Investing in Your Ideas01 May 2019
By Mairi Martin, Leader (Cornerstone Central)
Put down your coffee cup or laptop just for a second. Fold your arms. Now fold them the other way. Feels odd, doesn’t it? Being slightly out of your comfort zone is challenging, and realising that you could do it differently remains a mystery unless you try it. This is the essence of Cornerstone and is at the heart of our Local Cornerstone approach that gives local teams the ability to make decisions and try something new to benefit the people we support. We give our colleagues the authority to make improvement; not only what the leadership team thinks is best, but what the people working most closely with the people we support know will make a positive difference.
That’s why in 2016 we hosted the first intrapreneurship programme with The Lens. Our most recent programme culminated in April when finalists pitched for investment to bring to life ideas that could drive positive change. The programme encourages colleagues to create new ways of thinking and working, and develops the skills, knowledge and confidence of colleagues at all levels to be more creative, helping them turn their ideas into action.
It’s no coincidence that the event was held at Pittodrie Stadium, the home ground of Aberdeen Football Club. In 1934, football coach Donald Colman fitted dugouts to the side of the pitch which allowed him to be close to the action, seeing what improvements could be made to benefit the team. The Lens programme is the embodiment of this approach, giving the stage for seven pitches to be made to a panel of judges from across the organisation.
The first pitch from Andrew Burns from Aberdeen gave examples of the proven healing benefits of working outdoors and sought investment to develop a community garden and gardening club for the people we support who live in flats with limited access to outdoor space. The sustainable project would require participants to take ownership of the site, providing an inclusive and sustainable model. The judges agreed that this inspirational idea was worthy of a £5,000 investment.
Sarah Jones from Wardend in Elgin went on to share her vision of a multi-purpose inflatable experience that provided a peaceful dome of healing sound therapy. Identifying that stress is the plague of modern living, and that for those people we support with sensory overload, it can become almost unbearable. Her transportable sound dome could tour the country offering a calm space in a noisy world. Sarah’s well thought-out pitch saw her receive a whopping £12,000 investment to get her innovative project underway.
The third pitch from Debbie Masson and Kerri Bellingham identified that the simplest approach is often the best when communicating and sharing information with colleagues. Their pitch was to secure investment to integrate an app to the HR platform that would engage colleagues across the organisation easily and effectively. External funding was awarded to support this idea by an investor.
The duo went on to pitch an additional idea to use Talking Mats, a well-recognised tool that enables communication using pictures of feelings, in the recruitment process whereby giving the people we support a say in what person would look after their personal care. These mats could be developed to fit exact criteria and could be branded and sold to caregivers out with the organisation as an additional source of income. The judges loved the idea and awarded them £5,500.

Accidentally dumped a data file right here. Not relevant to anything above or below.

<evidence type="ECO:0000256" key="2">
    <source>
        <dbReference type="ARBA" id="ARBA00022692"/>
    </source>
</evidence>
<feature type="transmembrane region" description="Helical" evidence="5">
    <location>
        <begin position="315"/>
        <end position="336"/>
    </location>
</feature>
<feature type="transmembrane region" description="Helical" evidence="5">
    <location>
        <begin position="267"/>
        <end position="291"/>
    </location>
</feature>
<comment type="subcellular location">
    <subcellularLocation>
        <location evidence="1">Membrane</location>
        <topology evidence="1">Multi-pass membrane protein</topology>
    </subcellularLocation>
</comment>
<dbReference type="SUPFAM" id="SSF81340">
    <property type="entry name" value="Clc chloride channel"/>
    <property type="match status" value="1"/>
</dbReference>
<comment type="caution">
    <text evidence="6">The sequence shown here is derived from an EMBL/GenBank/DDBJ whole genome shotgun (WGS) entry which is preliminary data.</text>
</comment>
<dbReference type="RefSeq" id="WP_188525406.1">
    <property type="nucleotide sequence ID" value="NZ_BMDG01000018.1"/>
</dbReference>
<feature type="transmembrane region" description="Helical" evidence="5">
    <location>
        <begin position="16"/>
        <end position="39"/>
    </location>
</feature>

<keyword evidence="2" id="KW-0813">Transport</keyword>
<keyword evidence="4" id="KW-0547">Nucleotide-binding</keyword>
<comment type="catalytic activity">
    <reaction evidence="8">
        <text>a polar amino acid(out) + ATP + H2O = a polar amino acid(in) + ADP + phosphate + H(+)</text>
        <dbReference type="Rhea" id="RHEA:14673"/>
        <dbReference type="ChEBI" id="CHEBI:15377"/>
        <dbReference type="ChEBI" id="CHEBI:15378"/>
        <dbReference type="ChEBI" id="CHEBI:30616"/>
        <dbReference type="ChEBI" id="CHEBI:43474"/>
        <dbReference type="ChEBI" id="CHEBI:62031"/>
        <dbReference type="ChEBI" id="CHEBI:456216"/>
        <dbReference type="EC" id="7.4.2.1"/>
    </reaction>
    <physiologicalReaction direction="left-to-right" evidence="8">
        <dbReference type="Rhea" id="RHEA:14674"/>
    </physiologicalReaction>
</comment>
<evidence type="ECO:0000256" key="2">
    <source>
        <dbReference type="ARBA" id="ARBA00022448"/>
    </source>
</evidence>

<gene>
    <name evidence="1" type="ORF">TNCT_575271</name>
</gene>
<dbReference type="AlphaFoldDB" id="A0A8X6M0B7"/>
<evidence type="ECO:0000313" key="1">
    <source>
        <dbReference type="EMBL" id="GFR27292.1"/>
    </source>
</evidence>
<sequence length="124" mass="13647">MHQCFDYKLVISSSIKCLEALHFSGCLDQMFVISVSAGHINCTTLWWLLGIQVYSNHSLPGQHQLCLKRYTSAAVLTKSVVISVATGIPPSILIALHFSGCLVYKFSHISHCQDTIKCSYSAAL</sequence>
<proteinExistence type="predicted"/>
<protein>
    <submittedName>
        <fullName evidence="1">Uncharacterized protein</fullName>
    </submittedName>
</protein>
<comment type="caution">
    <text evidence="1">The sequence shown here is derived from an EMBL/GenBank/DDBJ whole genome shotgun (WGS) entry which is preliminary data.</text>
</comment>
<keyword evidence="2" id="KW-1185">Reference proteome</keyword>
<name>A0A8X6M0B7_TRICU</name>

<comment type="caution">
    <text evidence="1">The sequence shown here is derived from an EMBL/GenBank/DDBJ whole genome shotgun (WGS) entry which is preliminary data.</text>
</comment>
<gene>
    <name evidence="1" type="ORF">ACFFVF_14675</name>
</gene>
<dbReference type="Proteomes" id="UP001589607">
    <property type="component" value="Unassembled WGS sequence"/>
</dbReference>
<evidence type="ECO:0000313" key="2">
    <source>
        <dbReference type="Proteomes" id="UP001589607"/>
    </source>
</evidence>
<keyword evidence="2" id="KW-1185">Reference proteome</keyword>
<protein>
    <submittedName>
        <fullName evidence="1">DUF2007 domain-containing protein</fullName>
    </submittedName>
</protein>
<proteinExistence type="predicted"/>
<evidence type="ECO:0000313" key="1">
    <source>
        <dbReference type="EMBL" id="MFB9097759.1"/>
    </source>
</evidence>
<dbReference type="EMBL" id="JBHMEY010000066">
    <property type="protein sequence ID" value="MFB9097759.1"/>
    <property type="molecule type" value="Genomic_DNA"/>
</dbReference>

Using existing technology in a creative way specific to the care we provide remained the theme in the next pitch from Gemma Taylor and Colinne Higgins from Elgin. The team highlighted the time-intensive process of report filing for local authorities and highlighted that those hours would be better spent providing care and support to the people we support. The team identified an existing app used by a school with over 70,000 children. The app is approved by local authorities, is secure and GDPR compliant and provides a channel to share videos, photographs and updates in real time as supporting evidence, rather than filing lengthy written reports. The forward-thinking duo was awarded £5,000 to get the app up and running.
Susan Young, Gary Donaldson and Angela Stroud led an emotional pitch for a sensory garden in memorial of Neil Fowler, a man the team supported who sadly passed away in December last year. The garden in West Park in Inverbervie would provide a safe space and an opportunity to get the people they support, with a range of disabilities, outdoors. They were awarded £3,000 to transform their outdoor space.
The afternoon was concluded by Malcolm Gray and Sharon Francis with an ambitious plan to transform premises in Aberdeen’s Union Street into a shop, café and working space for the people we support, primarily driving self-directed support (SDS). The duo was provided trophies and invited to fine-tune their pitch and work with colleagues to develop this initiative.
The Lens event was an inspirational day and really left me proud of not only the passion for the work we do but also of the depth of planning and research that went into the pitches.
Being closest to the people we support, the teams offered a solution to the challenges they face every day. This positive attitude and passion for making a difference embodies everything we are at Cornerstone and reaffirms my commitment to provide a platform to encourage intrapreneurs to share their ideas and the money to bring those ideas to life.
Over the next few months, we will be checking with each of the projects to see how they are getting on. So much time and dedication was put into this event, and I cannot wait to see the impact that the money that has been awarded makes to the people we support and our colleagues as these ideas are brought to fruition.